"I have decided to boycott" was repeated often in our household while I was growing up.  It was uttered by some of my siblings in response to a variety of provocations, most of them of insufficient importance to prompt such a disdainful response. It moved into our vocabulary around 1965 after Cesar Chavez organized the workers in the vineyards of California to demand better wages and working conditions. He called on citizens to boycott the grape growing industry by refusing to buy grapes. I don't remember that the boycott affected my parents' grocery shopping habits (we were probably too poor to be able to afford even cheap grapes), but the "boycott" idea came through loud and clear to the children (ages 14 and younger)--where they proceeded to appropriate it for their own purposes.  

Big sister: "Please hang up your coat."

Younger brother:  "I have decided to boycott."

Older brother:  "I need your help with the chores."

Younger brother:  "I have decided to boycott."

"I have decided to boycott" became little more than a sanctimonious way of saying I refuse to cooperate with you. It took a little longer than simply saying "No," in response to a request, but it sounded so much better that the extra time was worth it. 

Jesus did not decide "to boycott" when he was asked to pay the temple tax.  Instead, for the sake of avoiding offense, he paid it without a fuss, right after Peter retrieved the needed coin from the mouth of a fish.  

It's hard for me to imagine Peter retrieving a mask from the mouth of a fish, but it's not a bit hard for me to imagine that if wearing a mask had been the requirement of the day from secular and religious authorities, Jesus would have found a way to cooperate--since no harm would likely come from it and good was a potential result .  For the sake of avoiding offense, it would have been worth it.  For the sake of extending the Kingdom of God it would have been worth it. The same is true for the sake of contributing to the good of the community.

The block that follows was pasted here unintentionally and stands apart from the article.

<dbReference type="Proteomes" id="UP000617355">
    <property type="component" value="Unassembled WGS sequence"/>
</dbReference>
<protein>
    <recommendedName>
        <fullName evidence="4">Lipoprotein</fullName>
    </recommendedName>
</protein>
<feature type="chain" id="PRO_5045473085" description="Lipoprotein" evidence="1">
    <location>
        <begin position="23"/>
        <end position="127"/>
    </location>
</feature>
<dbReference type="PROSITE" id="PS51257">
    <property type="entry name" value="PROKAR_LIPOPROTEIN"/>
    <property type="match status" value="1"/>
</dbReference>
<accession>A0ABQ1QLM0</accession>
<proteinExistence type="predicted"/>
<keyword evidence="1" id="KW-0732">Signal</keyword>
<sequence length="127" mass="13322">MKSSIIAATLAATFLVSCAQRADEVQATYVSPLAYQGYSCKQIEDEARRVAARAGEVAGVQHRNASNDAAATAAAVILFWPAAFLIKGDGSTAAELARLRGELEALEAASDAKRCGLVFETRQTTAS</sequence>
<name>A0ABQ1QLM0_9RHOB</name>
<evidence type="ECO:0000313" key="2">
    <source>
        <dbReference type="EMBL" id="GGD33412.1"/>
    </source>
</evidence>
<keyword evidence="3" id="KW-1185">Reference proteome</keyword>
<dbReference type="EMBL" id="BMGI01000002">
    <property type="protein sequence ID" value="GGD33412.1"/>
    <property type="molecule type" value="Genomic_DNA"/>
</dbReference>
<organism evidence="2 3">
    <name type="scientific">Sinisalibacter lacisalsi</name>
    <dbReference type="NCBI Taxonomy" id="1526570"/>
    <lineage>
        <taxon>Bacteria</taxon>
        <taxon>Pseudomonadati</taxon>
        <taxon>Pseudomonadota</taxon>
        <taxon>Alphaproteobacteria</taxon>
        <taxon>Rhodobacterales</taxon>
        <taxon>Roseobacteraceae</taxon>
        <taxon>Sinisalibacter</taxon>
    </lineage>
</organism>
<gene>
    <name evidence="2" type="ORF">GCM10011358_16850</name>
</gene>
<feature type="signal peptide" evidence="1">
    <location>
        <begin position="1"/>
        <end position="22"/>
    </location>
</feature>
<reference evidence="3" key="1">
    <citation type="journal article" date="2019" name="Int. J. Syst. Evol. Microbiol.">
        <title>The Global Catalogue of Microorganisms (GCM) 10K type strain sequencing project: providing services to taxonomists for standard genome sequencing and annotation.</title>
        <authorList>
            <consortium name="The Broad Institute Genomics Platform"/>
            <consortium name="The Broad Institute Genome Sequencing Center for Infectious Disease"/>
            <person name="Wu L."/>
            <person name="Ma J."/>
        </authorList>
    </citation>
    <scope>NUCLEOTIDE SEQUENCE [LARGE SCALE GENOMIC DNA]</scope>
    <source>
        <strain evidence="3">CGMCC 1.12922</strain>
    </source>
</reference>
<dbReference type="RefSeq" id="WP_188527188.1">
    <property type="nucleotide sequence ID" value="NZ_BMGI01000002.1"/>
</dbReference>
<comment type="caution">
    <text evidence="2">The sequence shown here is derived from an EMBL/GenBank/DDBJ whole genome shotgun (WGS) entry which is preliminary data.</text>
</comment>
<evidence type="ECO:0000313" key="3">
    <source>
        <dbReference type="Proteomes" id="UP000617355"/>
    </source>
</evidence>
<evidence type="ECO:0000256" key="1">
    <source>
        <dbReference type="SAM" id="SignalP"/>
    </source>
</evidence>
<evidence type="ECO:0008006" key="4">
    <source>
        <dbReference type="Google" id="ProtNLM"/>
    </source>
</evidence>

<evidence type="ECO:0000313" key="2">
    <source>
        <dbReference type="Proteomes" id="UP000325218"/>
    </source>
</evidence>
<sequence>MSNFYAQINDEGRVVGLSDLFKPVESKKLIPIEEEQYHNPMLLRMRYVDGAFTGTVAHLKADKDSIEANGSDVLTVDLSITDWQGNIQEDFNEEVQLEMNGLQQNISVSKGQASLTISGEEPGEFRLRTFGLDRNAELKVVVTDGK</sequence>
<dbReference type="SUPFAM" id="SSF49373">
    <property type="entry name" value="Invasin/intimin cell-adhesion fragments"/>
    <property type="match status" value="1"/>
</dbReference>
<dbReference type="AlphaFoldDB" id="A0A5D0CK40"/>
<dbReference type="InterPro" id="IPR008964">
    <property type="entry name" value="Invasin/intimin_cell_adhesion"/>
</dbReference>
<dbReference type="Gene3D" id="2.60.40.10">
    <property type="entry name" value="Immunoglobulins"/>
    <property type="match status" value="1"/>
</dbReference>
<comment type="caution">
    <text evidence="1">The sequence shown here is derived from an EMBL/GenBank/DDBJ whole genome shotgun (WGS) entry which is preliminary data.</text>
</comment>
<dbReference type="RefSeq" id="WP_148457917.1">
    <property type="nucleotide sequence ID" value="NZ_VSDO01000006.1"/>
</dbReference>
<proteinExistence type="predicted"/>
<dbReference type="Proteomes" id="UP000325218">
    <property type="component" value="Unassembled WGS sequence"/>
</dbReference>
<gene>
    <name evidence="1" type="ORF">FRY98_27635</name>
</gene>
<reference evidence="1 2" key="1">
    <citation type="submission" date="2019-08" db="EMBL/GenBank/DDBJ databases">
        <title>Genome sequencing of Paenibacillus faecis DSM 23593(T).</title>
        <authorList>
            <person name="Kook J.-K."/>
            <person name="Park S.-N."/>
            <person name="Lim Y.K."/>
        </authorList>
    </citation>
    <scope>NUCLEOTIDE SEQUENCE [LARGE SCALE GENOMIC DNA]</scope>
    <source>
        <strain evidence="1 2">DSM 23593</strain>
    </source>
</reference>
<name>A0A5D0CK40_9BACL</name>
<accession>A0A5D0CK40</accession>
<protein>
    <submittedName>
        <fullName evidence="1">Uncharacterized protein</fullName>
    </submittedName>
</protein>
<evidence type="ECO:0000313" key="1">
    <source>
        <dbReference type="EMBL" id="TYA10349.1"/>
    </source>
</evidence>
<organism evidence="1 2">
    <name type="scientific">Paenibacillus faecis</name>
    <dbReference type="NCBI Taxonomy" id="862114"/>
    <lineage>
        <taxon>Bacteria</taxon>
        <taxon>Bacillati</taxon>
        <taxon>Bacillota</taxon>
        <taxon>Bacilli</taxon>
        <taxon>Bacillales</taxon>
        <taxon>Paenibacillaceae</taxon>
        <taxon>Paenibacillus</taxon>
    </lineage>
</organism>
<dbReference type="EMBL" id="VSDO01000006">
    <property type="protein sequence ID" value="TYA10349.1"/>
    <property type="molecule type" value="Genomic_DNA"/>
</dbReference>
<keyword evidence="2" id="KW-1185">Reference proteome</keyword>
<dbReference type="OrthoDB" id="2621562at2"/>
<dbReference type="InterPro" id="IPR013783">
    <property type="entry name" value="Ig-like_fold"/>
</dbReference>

I can't imagine "I have decided to boycott" coming from the mouth of Jesus any more than I can imagine him refusing to cooperate with a mask-wearing request coming from religious or secular authorities during a pandemic .  No harm is likely to come from it and good is a potential result. 

Isn't it fun though to imagine what miracles Jesus might wish to orchestrate to provide instantaneous provision for all mask wearers?  I hope I get to witness some of them.   


*Scripture Passage and Inter-Varsity Press Commentary Notes:  

Matthew 17:24-27 (New International Version)

The Temple Tax

24 After Jesus and his disciples arrived in Capernaum, the collectors of the two-drachma temple tax came to Peter and asked, “Doesn’t your teacher pay the temple tax?”

25 “Yes, he does,” he replied.

When Peter came into the house, Jesus was the first to speak. “What do you think, Simon?” he asked. “From whom do the kings of the earth collect duty and taxes—from their own children or from others?”

26 “From others,” Peter answered.

“Then the children are exempt,” Jesus said to him. 27 “But so that we may not cause offense, go to the lake and throw out your line. Take the first fish you catch; open its mouth and you will find a four-drachma coin. Take it and give it to them for my tax and yours.”